And Jonah began to enter into the city a day’s journey, and he cried, and said, Yet forty days, and Nineveh shall be overthrown.
So the people of Nineveh believed God, and proclaimed a fast, and put on sackcloth, from the greatest of them even to the least of them.
And God saw their works, that they turned from their evil way; and God repented of the evil, that he had said that he would do unto them; and he did it not.
But it displeased Jonah exceedingly, and he was very angry.
But it displeased Jonah exceedingly, and he was very angry
The story of Jonah is very interesting. First God calls him to teach the people of Nineveh and he tries to run away. Then he repents of that folly and goes and proclaims death and destruction on the city. They repent and are spared, and he is furious that God is willing to forgive them.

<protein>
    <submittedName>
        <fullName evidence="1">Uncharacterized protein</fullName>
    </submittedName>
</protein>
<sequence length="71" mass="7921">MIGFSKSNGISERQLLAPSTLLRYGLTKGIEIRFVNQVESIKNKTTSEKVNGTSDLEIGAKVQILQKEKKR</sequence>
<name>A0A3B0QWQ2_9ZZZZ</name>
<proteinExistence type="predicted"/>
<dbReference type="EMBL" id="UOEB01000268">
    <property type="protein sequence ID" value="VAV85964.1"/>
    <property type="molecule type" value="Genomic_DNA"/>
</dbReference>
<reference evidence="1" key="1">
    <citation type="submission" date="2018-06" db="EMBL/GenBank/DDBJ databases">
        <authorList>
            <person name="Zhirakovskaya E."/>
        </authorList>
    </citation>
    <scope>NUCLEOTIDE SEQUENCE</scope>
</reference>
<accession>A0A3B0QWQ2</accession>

Jonah clearly knows God, has intimate conversations with Him, and presumably wants to be a good disciple…but he keeps butting heads with God anyhow. He thinks that God’s policy should be one way, and is disappointed when it is otherwise. In this small story of his life, Jonah seems to be more devoted to his sense of what is right than God’s.
But we probably shouldn’t criticize him too harshly, because I think each of us disagrees with God on one point or another, even as we’re trying to follow Him. Some of us are worried that God is too lenient, afraid that He isn’t going to punish those who deserve it. Some of us are worried that God is too harsh, afraid that He won’t accept us with all of our indulgences.
When we make up our minds as to what the spiritual truths are supposed to be, we then become very touchy when someone suggests that we are wrong. Like Jonah, “it displeases us exceedingly, and we are very angry!”
I have personally experienced this a few times, and in hindsight I’ve always realized that my anger was not righteous indignation, I was lashing out because someone had touched a nerve. They had inadvertently touched on some festering emotional baggage. Of course, I did not want to admit that I was wounded, so I maintained all the more loudly that I was standing for the right. But of course, God sees through that whole facade, and tomorrow we’ll examine how He breaks it down.